Innovation burns in criticism

Innovation burns in criticism

There are many countries that insist on using tangible money, including Hungary.

We asked the experts how they see their field now, what changes they see, and the challenges and trends that indicate an insight into the future. This time, we were wondering what the role of money is today and what it might be almost 30 years from now. Viktor Orban, a fintech and blockchain expert, answered our questions.

computer world: What are the user needs that the financial and banking sector must consider in order to keep pace with the solutions in the financial technology sector?

Victor Urban: It is a huge headache for financial service providers to have to cater to significantly different client needs in parallel. At the same time, there is a customer base that expects strong digitization and a traditional customer regularly withdraws money from ATMs. Restrictions imposed by the coronavirus epidemic have greatly increased the popularity of online financial services, but it was a surprising turnaround once the rules were allowed to be relaxed, people returned to bank branches and post offices. Despite all this, I believe that local banks and service providers have faced and met the challenges, greatly expanding the operations that can be performed on the digital channel, but at the same time they have maintained a message of predictability and consistency for the sake of caution and less. Digitally Insighted Clients. Currently the most important trend is flexible and customizable services that serve customer convenience and expand customer capabilities, such as the “buy now, pay later” service, which is gaining international success. In Hungary, the most important and biggest step in recent times has been the introduction of the pay-as-you-go system, which still has a lot of opportunities in digitization with its convenient services, if consumers, armed with appropriate information, boldly take advantage of its benefits.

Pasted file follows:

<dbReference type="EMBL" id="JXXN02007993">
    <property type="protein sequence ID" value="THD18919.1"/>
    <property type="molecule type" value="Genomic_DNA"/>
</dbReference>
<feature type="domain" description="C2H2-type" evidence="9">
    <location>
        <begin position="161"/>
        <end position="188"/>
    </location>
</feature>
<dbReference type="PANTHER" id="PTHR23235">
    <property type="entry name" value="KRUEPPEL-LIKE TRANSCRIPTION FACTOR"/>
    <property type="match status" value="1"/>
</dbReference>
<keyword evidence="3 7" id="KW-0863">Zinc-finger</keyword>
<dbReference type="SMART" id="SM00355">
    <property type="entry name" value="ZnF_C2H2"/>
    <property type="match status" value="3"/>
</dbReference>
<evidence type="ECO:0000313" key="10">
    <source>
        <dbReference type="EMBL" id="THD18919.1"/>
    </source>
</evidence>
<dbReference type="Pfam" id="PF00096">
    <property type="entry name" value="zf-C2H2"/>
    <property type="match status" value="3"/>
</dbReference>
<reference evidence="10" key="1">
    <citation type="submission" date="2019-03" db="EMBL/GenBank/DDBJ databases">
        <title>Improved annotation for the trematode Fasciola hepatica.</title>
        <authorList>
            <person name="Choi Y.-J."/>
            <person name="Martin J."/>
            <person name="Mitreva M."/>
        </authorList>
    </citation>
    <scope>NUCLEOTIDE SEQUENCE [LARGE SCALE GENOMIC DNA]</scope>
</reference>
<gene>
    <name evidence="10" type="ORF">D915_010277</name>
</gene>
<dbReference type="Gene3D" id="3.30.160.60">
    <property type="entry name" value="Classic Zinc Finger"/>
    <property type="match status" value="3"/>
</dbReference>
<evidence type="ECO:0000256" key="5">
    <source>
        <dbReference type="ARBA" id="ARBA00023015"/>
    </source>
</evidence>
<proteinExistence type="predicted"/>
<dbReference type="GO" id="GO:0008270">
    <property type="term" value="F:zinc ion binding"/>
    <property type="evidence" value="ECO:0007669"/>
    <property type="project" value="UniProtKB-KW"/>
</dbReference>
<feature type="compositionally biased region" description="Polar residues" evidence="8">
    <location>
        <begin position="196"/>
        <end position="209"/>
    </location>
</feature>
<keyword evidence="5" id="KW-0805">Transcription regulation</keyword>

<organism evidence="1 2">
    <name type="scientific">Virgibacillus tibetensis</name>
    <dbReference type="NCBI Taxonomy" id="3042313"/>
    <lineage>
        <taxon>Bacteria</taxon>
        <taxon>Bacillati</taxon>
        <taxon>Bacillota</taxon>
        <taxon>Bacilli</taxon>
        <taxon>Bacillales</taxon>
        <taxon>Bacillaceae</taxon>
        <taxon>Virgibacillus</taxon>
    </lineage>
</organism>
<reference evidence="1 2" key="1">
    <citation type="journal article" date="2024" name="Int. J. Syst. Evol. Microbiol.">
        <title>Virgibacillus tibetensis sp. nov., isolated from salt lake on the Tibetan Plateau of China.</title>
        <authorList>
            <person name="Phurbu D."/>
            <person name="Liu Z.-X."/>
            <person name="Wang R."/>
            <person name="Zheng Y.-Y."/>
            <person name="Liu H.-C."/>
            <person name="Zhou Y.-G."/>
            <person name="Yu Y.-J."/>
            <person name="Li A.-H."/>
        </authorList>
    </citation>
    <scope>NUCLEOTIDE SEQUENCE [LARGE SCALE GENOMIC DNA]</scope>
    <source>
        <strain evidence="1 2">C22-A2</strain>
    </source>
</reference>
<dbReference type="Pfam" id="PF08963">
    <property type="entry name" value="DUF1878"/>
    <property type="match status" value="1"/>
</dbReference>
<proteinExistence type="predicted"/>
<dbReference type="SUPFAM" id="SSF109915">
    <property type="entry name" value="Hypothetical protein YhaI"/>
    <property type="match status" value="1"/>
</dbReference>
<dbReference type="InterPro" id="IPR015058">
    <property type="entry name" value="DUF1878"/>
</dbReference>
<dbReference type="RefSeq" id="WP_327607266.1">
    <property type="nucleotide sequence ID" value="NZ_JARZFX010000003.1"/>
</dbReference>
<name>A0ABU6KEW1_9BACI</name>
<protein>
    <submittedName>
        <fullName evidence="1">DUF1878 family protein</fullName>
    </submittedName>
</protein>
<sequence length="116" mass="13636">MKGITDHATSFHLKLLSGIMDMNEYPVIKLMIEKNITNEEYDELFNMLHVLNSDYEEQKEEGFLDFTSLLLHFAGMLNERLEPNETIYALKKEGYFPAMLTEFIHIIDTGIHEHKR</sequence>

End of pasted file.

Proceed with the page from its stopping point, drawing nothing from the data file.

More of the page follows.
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computer world: Are we still talking about using cash in 2050?

Victor Urban: I think that the existence of cash is gradually declining in the world, but there are many countries that insist on the use of tangible money, including Hungary. The reasons for this are fear of attacks and fraud threatening electronic channels, and the supposed difficulty of digital banking services. Increasing financial awareness and awareness is essential, and thus generations grow that have already become natural in using credit cards and online operations. By 2050, there will be an overall fire of monetary innovation, its share is already less than 20% in Sweden, and in Asia, the popularity of cryptocurrencies and the issuance of central bank digital currencies is a strong contender as well. To close with a little future vision, I think in 2050, push by retina scan, facial recognition and voice will be widespread, we will simply pull out of most stores and the transaction will take place in the background without any interference.

If you are interested in similar developments, I would like to bring your attention to this year’s Computerworld Innoworld conference. Our event, which will be held online, will introduce new and innovative digitization solutions and benefits of digitization.

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